-by Julia Roller
“You woke the baby up!” I snapped at my son.
I had just heard her wail from her car seat and came into the room to see my nine-year-old son bending over her.
It’s a repeated point of contention between us. I am constantly reminding him and his brother to leave her alone when she’s sleeping, but sometimes they just cannot resist her cuteness and stick their faces right in her face and coo at her. It’s sweet, really, how adorable they find her, but still, a sleeping baby…!
That day he protested that she was already awake, but, stressed by her crying and the realization that I wasn’t going to get to any of the things I had planned to do while she was sleeping, I didn’t really pay attention. I just frowned and shook my head at him while I unbuckled her and lifted her out.
It wasn’t until that night when I had a few moments to reflect and engage in my usual practice of the Examen that I realized he was right, that the last time I’d peeked at her before that moment I heard her start crying, I’d seen her open eyes staring back at me.
I owed him an apology.
It’s hard to say “I’m sorry” to your children, At least it is for me. I spend so much of my time trying to establish myself as the voice of authority and role model for them to follow that it feels difficult to step away from that and admit to being fallible. Plus, let’s face it; true humility is hard. I hate to admit to myself how sinful I am, much less to my children.
Yet I think admitting when I’m wrong is incredibly important. I expect them to apologize and even offer a makeup of some sort to each other and to me when they step out of bounds, and I want them to know that I hold myself to the same standards.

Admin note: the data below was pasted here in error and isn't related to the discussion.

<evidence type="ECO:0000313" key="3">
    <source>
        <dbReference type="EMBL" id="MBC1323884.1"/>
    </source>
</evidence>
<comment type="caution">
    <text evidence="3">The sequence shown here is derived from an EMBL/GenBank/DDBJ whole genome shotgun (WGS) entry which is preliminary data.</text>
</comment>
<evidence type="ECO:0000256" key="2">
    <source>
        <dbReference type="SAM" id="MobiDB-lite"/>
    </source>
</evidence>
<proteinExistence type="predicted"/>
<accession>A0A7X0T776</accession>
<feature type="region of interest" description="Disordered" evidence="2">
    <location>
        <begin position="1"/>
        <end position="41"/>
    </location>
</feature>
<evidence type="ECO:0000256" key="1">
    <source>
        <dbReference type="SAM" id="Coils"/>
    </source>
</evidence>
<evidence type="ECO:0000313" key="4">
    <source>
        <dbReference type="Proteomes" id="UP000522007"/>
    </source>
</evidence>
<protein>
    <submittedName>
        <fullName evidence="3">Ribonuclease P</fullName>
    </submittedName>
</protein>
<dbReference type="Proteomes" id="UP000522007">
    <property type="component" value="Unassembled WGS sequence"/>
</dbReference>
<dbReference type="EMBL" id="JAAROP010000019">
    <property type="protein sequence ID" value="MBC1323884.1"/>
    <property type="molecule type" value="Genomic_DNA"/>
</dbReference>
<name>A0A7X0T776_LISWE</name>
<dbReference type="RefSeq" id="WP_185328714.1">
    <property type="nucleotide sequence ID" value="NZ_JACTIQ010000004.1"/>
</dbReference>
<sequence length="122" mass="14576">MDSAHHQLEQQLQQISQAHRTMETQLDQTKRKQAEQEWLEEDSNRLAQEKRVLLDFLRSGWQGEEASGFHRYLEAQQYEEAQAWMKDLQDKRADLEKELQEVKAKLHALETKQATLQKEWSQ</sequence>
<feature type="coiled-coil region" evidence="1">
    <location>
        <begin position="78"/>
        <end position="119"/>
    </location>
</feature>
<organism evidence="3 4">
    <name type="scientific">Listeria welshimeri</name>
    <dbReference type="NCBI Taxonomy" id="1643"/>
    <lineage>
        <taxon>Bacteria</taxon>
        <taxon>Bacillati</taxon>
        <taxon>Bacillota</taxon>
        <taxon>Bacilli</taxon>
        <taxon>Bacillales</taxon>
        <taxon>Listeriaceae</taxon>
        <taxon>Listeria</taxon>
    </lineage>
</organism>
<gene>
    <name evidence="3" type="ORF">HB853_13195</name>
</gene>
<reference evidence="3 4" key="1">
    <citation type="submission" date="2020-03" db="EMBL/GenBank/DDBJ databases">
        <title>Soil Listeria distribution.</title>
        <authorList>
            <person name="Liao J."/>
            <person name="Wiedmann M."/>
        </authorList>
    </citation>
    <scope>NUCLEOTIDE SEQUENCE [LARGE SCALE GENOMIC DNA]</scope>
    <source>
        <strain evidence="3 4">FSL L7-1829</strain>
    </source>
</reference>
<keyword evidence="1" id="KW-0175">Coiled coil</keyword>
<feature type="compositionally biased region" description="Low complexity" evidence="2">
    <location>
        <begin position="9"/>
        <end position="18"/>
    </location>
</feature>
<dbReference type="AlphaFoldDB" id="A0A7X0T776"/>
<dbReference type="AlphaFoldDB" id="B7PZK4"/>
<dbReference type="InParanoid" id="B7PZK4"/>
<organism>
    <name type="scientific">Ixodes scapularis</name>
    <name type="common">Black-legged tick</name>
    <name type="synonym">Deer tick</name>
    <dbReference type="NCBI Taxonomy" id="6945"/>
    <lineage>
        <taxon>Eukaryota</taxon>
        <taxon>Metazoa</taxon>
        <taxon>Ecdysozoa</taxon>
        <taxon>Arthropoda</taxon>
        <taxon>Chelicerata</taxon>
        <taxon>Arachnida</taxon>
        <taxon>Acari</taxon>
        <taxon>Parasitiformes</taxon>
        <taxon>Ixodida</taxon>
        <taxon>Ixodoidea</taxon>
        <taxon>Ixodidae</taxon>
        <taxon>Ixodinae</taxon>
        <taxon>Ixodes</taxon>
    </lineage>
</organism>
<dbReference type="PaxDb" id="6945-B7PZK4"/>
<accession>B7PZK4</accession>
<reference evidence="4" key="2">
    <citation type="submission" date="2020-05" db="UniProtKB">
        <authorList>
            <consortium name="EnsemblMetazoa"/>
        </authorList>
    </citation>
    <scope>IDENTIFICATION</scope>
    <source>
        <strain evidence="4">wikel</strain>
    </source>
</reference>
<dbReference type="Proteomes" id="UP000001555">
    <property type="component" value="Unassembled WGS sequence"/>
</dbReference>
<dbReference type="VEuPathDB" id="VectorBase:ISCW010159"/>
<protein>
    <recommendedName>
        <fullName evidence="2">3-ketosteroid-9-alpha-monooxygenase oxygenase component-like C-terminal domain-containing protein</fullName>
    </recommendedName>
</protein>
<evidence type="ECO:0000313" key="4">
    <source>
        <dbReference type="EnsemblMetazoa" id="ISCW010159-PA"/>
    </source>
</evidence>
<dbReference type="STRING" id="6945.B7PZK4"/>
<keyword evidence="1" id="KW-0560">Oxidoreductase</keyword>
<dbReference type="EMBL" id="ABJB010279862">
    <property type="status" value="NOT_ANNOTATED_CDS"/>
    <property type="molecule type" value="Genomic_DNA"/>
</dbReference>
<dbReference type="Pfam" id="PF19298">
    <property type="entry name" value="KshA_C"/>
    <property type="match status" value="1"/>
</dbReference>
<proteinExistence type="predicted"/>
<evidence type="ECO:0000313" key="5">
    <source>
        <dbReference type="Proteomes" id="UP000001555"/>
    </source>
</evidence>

I want them to be able to practice forgiveness, to experience Matthew 6:14, “For if you forgive others their trespasses, your heavenly Father will forgive you.”
It’s also important for my children to know that I mess up, that sometimes I’m impatient and irritable and don’t act in the way I should. To be honest, I’m pretty sure they’re already aware of this. The other day that same son said to me, “Um, Mom, sometimes you get a little cranky.”
He is correct. I do get a little cranky. A lot. But somehow I hadn’t really expected him to notice. And as much as I feel kind of bummed that my crankiness is that obvious, I also am glad he is perceptive enough to notice that Mom isn’t perfect. I don’t really want to be the object lesson that only God can be completely relied on, but yet here I am.
Of course I want to be my best self with my children. So in addition to those two words, “I’m sorry,” I also tell them I will try to do better next time.
Some days I think it’s working, that I am getting a little better. Other days I worry that I’m hopeless.
But one of my favorite things about being a parent is that every day I get a lot of chances to try again.